Monaco – The Verdict

Monaco – The Verdict

Shhh. Forgive me for whispering, but I’m currently hiding in a bush.

Welcome to Monacoa challenging comedy concerning classic crime capers . Whether bank or glamorous mansion, nowhere is safe from the nimble fingers of the locksmith or his friends as you’re tasked with purloining a number of precariously protected props across this prestigious principality.

At its most basic level, Monaco is a very simple game. Dashing round a map, you’ll gather up sparkling gold tokens whilst avoiding the patrolling guards – a simple palette swap and we could be looking at a dark and gritty reboot of Pacman. But Monaco is so much more than that. Packed with character and style, it’s definitely worthy of carrying the name of that most glamorous of locations.


Presented in a top down low-resolution style, your view of the game is restricted to only what’s in your characters immediate viewpoint. As a result, you can easily find yourself blundering into a room packed with guards, or unwittingly stumble across a jackpot haul. To even things up a little, each member of your burglary team brings their own talent to the field. The locksmith can, for example, spring a lock in a matter of seconds, whilst the lookout can spot patrolling guards from a great distance away.

Your biggest enemy, however, is not the patrolling guardsmen, it’s time itself. Everything you do, be it picking a lock, hacking a computer or even climbing a ladder takes time – time you just don’t have. When infra-red sensors are sweeping the area and a guard dog is just about to round the corner, the progress circle becomes the bane of your life.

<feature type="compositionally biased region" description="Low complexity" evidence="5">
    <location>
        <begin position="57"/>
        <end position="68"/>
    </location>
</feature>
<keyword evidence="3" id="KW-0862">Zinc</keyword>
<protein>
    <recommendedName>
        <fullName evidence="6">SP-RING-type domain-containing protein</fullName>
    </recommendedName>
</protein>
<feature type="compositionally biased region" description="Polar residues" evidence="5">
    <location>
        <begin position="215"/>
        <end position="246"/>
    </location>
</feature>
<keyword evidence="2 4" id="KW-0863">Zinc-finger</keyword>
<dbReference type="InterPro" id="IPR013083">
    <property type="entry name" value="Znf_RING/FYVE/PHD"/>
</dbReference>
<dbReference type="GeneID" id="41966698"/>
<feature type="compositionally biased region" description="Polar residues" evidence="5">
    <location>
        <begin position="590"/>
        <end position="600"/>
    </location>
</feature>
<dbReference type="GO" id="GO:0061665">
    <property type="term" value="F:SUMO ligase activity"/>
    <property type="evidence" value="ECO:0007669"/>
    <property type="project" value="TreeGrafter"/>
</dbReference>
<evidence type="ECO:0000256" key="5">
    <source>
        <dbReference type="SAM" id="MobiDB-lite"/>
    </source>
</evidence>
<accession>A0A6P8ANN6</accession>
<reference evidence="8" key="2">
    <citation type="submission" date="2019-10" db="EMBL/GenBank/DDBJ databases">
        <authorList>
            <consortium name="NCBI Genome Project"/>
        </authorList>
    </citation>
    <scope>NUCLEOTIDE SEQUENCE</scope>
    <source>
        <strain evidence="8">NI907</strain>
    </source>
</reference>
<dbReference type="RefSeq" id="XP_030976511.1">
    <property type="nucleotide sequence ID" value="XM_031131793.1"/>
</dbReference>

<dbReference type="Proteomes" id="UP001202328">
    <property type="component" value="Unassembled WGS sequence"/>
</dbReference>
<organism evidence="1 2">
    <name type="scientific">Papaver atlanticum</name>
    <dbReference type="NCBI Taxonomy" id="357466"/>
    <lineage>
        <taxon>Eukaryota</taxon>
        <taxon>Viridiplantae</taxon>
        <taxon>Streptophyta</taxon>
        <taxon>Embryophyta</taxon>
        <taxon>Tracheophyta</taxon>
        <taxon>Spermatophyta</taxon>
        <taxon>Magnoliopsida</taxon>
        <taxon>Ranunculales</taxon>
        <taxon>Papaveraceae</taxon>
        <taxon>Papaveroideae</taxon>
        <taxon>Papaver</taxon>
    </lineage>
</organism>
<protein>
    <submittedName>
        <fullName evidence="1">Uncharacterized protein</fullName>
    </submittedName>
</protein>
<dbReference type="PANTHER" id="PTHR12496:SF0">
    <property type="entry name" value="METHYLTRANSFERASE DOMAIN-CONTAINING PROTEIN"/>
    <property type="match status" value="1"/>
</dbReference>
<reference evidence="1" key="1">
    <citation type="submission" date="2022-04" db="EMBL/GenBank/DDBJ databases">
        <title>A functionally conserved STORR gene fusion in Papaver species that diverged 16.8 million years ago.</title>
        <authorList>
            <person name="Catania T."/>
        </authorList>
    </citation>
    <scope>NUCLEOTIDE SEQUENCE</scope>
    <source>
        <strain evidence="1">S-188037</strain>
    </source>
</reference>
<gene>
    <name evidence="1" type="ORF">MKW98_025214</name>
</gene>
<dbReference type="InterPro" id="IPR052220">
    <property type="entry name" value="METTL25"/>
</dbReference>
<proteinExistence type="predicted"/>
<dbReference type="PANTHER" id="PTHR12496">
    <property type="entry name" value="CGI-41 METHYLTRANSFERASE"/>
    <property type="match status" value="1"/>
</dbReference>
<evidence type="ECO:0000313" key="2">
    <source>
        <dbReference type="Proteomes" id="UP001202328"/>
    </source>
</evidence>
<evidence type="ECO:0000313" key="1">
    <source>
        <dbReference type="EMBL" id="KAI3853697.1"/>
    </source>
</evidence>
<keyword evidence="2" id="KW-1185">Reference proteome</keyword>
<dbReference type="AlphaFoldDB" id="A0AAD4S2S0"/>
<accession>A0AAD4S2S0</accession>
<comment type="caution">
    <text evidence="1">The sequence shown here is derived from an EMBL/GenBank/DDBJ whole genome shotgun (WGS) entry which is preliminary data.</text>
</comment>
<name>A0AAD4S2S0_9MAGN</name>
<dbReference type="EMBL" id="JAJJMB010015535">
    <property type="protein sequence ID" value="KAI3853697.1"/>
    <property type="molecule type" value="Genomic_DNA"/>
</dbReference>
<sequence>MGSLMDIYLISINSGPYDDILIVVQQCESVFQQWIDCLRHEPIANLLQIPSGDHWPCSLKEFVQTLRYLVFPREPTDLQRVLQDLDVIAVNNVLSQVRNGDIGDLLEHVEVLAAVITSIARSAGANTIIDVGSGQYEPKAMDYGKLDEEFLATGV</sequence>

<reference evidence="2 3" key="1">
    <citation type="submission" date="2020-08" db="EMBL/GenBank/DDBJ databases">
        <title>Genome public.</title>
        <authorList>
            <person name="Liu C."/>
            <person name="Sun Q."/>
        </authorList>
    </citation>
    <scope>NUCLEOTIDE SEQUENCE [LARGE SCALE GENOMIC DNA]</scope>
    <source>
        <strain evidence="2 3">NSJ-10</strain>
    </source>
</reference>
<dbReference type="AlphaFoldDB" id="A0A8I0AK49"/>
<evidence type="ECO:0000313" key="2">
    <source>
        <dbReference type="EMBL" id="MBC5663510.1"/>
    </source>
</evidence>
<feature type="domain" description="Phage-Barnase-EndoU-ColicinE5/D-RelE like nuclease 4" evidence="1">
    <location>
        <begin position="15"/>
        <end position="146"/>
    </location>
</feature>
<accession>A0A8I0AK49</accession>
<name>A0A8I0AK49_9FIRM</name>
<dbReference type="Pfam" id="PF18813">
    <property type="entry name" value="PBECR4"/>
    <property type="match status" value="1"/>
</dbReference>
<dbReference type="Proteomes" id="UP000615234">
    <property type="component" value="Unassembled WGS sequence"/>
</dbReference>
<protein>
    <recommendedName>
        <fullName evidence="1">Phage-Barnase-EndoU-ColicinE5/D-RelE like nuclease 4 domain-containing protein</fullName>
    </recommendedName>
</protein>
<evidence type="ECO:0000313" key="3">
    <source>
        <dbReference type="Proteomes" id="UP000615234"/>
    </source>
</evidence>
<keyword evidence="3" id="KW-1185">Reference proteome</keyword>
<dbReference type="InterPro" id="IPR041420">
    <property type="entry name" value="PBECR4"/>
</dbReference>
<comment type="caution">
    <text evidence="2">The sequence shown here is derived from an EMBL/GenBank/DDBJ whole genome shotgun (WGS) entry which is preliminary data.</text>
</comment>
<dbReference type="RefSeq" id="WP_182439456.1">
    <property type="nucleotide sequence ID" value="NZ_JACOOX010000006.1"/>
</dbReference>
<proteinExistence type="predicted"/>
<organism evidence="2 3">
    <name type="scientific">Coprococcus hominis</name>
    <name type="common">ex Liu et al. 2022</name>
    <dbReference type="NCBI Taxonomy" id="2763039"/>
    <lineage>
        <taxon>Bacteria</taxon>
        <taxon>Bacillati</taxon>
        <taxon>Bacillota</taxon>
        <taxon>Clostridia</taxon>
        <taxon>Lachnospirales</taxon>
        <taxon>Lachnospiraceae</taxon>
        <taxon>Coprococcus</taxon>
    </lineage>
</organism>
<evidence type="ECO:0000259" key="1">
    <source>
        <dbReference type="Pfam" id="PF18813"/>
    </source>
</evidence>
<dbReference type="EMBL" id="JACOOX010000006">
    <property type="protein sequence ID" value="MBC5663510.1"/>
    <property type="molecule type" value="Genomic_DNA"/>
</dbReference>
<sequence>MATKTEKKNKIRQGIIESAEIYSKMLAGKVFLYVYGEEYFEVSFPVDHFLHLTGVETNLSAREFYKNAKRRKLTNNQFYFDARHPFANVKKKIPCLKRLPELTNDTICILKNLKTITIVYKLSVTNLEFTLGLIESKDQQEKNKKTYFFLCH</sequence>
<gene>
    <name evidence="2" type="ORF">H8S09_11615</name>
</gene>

However, although Monaco rewards perfection with high scores, it doesn’t punish you too harshly for failure either. If you stroll carelessly into a guard’s field of view, you’ve still got a moment’s opportunity to back quickly out of sight, and with small maps meaning levels generally take no longer than five or ten minutes, even a complete screw-up is not the end of the world. Unlike the majority of stealth games, you won’t be reaching for the quick-load key immediately following a poor decision, and not only because there isn’t one.

Monaco is at its most fun when things go wrong. It’s all very well sneaking your way through a legion of guards, but it’s how you react after inadvertently stepping on a cat that sorts the George Clooneys from the George Formbys. Keep calm and work together and you can easily take advantage of the ensuing chaos, but mess up and you’ll be locked up quicker than it takes Michael Caine to come up with a great idea. Add multiplayer into the mix and you’ll be cursing your friends clumsy ineptitude as often as you’ll be praising their brilliance.


Accompanying your exploits are a series of exquisitely appropriate plink-plonk piano tunes, reminiscent of the silent era of cinema. The remarkable tracks are produced by Austin Wintory,  Grammy-nominated composer known for his work on Journey. It’s a splendid touch that compliments your mad-cap antics with a touch of the comedic – you may be robbing people of their worldly goods, but it’s hard to take things too seriously when failure is often down to treading on an errant cat or spooking a flock of pigeons.

Whilst it’s not particularly deep, Monaco has no pretensions of presenting a real look at the criminal underworld. It’s as realistic a depiction of criminal activity as the Italian Job, and as a result the game is a high intensity game that’s as fast paced and full of energy as Hotline Miami.

Grab a few drinks, get some friends together and prepare for some hilarious high-jinks.

Verdict – Head Shot

Platforms Available – PC, 360

Platform Reviewed – PC

Review based on a copy provided by the developer

Please read this page for more on our scoring policy. 



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